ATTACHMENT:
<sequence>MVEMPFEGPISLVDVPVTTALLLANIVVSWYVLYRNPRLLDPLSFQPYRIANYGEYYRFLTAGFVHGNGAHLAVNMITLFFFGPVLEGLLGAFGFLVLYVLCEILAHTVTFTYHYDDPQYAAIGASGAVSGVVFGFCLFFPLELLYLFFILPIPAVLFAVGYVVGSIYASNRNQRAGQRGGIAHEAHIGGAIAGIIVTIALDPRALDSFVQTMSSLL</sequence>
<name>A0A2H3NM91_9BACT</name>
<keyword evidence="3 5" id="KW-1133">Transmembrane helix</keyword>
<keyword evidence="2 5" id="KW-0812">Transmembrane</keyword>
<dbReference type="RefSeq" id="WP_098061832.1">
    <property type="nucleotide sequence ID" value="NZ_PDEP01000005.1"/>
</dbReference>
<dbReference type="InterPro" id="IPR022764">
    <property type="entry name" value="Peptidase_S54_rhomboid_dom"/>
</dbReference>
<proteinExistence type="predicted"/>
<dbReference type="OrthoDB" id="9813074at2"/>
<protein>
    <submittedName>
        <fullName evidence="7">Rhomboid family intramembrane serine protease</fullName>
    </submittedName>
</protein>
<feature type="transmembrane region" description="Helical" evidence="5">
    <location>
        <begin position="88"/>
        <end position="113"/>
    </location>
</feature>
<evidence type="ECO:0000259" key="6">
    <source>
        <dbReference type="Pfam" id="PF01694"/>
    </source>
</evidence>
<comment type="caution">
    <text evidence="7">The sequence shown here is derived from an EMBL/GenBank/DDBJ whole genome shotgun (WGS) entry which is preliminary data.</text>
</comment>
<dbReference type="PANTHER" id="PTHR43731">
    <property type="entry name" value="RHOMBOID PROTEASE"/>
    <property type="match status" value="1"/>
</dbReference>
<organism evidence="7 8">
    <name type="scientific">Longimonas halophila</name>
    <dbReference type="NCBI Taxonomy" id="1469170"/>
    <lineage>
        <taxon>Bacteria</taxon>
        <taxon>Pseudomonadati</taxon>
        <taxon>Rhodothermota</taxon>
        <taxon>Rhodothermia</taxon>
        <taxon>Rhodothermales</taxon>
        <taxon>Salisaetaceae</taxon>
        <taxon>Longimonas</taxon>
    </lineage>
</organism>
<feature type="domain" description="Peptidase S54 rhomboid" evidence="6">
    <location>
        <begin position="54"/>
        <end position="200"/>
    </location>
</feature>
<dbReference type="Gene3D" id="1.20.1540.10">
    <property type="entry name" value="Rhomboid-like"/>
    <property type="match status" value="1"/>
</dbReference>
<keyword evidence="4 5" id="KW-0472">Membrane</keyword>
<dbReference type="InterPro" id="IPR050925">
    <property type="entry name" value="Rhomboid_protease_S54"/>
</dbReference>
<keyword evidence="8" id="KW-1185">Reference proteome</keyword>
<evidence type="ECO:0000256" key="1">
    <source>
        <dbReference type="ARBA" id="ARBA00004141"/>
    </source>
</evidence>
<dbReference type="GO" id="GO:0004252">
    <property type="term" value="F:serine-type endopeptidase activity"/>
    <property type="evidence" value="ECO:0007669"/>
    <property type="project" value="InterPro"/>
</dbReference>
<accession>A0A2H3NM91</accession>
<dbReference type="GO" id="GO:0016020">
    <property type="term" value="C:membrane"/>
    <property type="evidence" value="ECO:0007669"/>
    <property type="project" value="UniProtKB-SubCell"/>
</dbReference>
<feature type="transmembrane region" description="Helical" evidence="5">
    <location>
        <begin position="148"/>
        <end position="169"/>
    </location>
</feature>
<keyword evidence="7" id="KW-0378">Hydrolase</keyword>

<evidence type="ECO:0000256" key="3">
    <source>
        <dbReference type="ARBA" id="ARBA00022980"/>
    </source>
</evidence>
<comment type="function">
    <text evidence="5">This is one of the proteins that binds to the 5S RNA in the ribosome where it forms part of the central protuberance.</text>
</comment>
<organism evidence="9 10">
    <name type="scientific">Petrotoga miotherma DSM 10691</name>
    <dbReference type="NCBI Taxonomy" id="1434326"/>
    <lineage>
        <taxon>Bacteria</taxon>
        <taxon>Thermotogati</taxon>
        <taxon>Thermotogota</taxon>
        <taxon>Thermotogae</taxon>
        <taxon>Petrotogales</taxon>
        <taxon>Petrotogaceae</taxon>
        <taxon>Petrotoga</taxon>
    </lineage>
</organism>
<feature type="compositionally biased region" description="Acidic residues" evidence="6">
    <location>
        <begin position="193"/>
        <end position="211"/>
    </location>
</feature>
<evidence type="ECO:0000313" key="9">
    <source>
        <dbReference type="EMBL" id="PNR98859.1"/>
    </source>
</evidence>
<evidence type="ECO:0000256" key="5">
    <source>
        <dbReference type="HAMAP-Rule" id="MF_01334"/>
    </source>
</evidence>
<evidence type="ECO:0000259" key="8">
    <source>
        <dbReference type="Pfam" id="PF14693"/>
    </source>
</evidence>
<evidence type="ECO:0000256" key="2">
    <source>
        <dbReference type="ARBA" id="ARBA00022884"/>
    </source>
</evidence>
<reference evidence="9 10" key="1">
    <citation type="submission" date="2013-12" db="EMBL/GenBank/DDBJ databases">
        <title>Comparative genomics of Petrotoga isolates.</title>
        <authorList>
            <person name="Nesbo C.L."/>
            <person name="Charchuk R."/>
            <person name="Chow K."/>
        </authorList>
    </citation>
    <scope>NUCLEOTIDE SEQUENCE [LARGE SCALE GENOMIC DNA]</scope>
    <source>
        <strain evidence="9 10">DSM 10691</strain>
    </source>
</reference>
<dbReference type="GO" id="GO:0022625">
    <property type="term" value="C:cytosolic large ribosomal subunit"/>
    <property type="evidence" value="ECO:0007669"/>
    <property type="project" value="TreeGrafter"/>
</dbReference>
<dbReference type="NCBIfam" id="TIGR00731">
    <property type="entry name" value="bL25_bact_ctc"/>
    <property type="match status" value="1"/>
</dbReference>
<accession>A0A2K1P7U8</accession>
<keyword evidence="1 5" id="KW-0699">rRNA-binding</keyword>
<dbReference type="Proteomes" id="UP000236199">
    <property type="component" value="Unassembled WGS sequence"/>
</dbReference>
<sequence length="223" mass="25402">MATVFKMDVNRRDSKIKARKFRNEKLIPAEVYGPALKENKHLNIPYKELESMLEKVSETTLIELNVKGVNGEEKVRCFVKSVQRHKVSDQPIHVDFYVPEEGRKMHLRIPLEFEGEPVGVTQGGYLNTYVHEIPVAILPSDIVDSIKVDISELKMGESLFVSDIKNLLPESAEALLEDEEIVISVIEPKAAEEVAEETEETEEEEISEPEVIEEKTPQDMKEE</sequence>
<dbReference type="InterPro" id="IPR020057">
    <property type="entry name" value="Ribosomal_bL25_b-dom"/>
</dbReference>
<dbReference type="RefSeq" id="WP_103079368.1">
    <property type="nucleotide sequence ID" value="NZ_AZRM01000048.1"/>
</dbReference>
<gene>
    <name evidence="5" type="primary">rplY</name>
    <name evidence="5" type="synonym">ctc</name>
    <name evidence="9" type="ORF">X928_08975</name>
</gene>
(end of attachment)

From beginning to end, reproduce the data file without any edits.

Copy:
<sequence>MVEMPFEGPISLVDVPVTTALLLANIVVSWYVLYRNPRLLDPLSFQPYRIANYGEYYRFLTAGFVHGNGAHLAVNMITLFFFGPVLEGLLGAFGFLVLYVLCEILAHTVTFTYHYDDPQYAAIGASGAVSGVVFGFCLFFPLELLYLFFILPIPAVLFAVGYVVGSIYASNRNQRAGQRGGIAHEAHIGGAIAGIIVTIALDPRALDSFVQTMSSLL</sequence>
<name>A0A2H3NM91_9BACT</name>
<keyword evidence="3 5" id="KW-1133">Transmembrane helix</keyword>
<keyword evidence="2 5" id="KW-0812">Transmembrane</keyword>
<dbReference type="RefSeq" id="WP_098061832.1">
    <property type="nucleotide sequence ID" value="NZ_PDEP01000005.1"/>
</dbReference>
<dbReference type="InterPro" id="IPR022764">
    <property type="entry name" value="Peptidase_S54_rhomboid_dom"/>
</dbReference>
<proteinExistence type="predicted"/>
<dbReference type="OrthoDB" id="9813074at2"/>
<protein>
    <submittedName>
        <fullName evidence="7">Rhomboid family intramembrane serine protease</fullName>
    </submittedName>
</protein>
<feature type="transmembrane region" description="Helical" evidence="5">
    <location>
        <begin position="88"/>
        <end position="113"/>
    </location>
</feature>
<evidence type="ECO:0000259" key="6">
    <source>
        <dbReference type="Pfam" id="PF01694"/>
    </source>
</evidence>
<comment type="caution">
    <text evidence="7">The sequence shown here is derived from an EMBL/GenBank/DDBJ whole genome shotgun (WGS) entry which is preliminary data.</text>
</comment>
<dbReference type="PANTHER" id="PTHR43731">
    <property type="entry name" value="RHOMBOID PROTEASE"/>
    <property type="match status" value="1"/>
</dbReference>
<organism evidence="7 8">
    <name type="scientific">Longimonas halophila</name>
    <dbReference type="NCBI Taxonomy" id="1469170"/>
    <lineage>
        <taxon>Bacteria</taxon>
        <taxon>Pseudomonadati</taxon>
        <taxon>Rhodothermota</taxon>
        <taxon>Rhodothermia</taxon>
        <taxon>Rhodothermales</taxon>
        <taxon>Salisaetaceae</taxon>
        <taxon>Longimonas</taxon>
    </lineage>
</organism>
<feature type="domain" description="Peptidase S54 rhomboid" evidence="6">
    <location>
        <begin position="54"/>
        <end position="200"/>
    </location>
</feature>
<dbReference type="Gene3D" id="1.20.1540.10">
    <property type="entry name" value="Rhomboid-like"/>
    <property type="match status" value="1"/>
</dbReference>
<keyword evidence="4 5" id="KW-0472">Membrane</keyword>
<dbReference type="InterPro" id="IPR050925">
    <property type="entry name" value="Rhomboid_protease_S54"/>
</dbReference>
<keyword evidence="8" id="KW-1185">Reference proteome</keyword>
<evidence type="ECO:0000256" key="1">
    <source>
        <dbReference type="ARBA" id="ARBA00004141"/>
    </source>
</evidence>
<dbReference type="GO" id="GO:0004252">
    <property type="term" value="F:serine-type endopeptidase activity"/>
    <property type="evidence" value="ECO:0007669"/>
    <property type="project" value="InterPro"/>
</dbReference>
<accession>A0A2H3NM91</accession>
<dbReference type="GO" id="GO:0016020">
    <property type="term" value="C:membrane"/>
    <property type="evidence" value="ECO:0007669"/>
    <property type="project" value="UniProtKB-SubCell"/>
</dbReference>
<feature type="transmembrane region" description="Helical" evidence="5">
    <location>
        <begin position="148"/>
        <end position="169"/>
    </location>
</feature>
<keyword evidence="7" id="KW-0378">Hydrolase</keyword>

<evidence type="ECO:0000256" key="3">
    <source>
        <dbReference type="ARBA" id="ARBA00022980"/>
    </source>
</evidence>
<comment type="function">
    <text evidence="5">This is one of the proteins that binds to the 5S RNA in the ribosome where it forms part of the central protuberance.</text>
</comment>
<organism evidence="9 10">
    <name type="scientific">Petrotoga miotherma DSM 10691</name>
    <dbReference type="NCBI Taxonomy" id="1434326"/>
    <lineage>
        <taxon>Bacteria</taxon>
        <taxon>Thermotogati</taxon>
        <taxon>Thermotogota</taxon>
        <taxon>Thermotogae</taxon>
        <taxon>Petrotogales</taxon>
        <taxon>Petrotogaceae</taxon>
        <taxon>Petrotoga</taxon>
    </lineage>
</organism>
<feature type="compositionally biased region" description="Acidic residues" evidence="6">
    <location>
        <begin position="193"/>
        <end position="211"/>
    </location>
</feature>
<evidence type="ECO:0000313" key="9">
    <source>
        <dbReference type="EMBL" id="PNR98859.1"/>
    </source>
</evidence>
<evidence type="ECO:0000256" key="5">
    <source>
        <dbReference type="HAMAP-Rule" id="MF_01334"/>
    </source>
</evidence>
<evidence type="ECO:0000259" key="8">
    <source>
        <dbReference type="Pfam" id="PF14693"/>
    </source>
</evidence>
<evidence type="ECO:0000256" key="2">
    <source>
        <dbReference type="ARBA" id="ARBA00022884"/>
    </source>
</evidence>
<reference evidence="9 10" key="1">
    <citation type="submission" date="2013-12" db="EMBL/GenBank/DDBJ databases">
        <title>Comparative genomics of Petrotoga isolates.</title>
        <authorList>
            <person name="Nesbo C.L."/>
            <person name="Charchuk R."/>
            <person name="Chow K."/>
        </authorList>
    </citation>
    <scope>NUCLEOTIDE SEQUENCE [LARGE SCALE GENOMIC DNA]</scope>
    <source>
        <strain evidence="9 10">DSM 10691</strain>
    </source>
</reference>
<dbReference type="GO" id="GO:0022625">
    <property type="term" value="C:cytosolic large ribosomal subunit"/>
    <property type="evidence" value="ECO:0007669"/>
    <property type="project" value="TreeGrafter"/>
</dbReference>
<dbReference type="NCBIfam" id="TIGR00731">
    <property type="entry name" value="bL25_bact_ctc"/>
    <property type="match status" value="1"/>
</dbReference>
<accession>A0A2K1P7U8</accession>
<keyword evidence="1 5" id="KW-0699">rRNA-binding</keyword>
<dbReference type="Proteomes" id="UP000236199">
    <property type="component" value="Unassembled WGS sequence"/>
</dbReference>
<sequence length="223" mass="25402">MATVFKMDVNRRDSKIKARKFRNEKLIPAEVYGPALKENKHLNIPYKELESMLEKVSETTLIELNVKGVNGEEKVRCFVKSVQRHKVSDQPIHVDFYVPEEGRKMHLRIPLEFEGEPVGVTQGGYLNTYVHEIPVAILPSDIVDSIKVDISELKMGESLFVSDIKNLLPESAEALLEDEEIVISVIEPKAAEEVAEETEETEEEEISEPEVIEEKTPQDMKEE</sequence>
<dbReference type="InterPro" id="IPR020057">
    <property type="entry name" value="Ribosomal_bL25_b-dom"/>
</dbReference>
<dbReference type="RefSeq" id="WP_103079368.1">
    <property type="nucleotide sequence ID" value="NZ_AZRM01000048.1"/>
</dbReference>
<gene>
    <name evidence="5" type="primary">rplY</name>
    <name evidence="5" type="synonym">ctc</name>
    <name evidence="9" type="ORF">X928_08975</name>
</gene>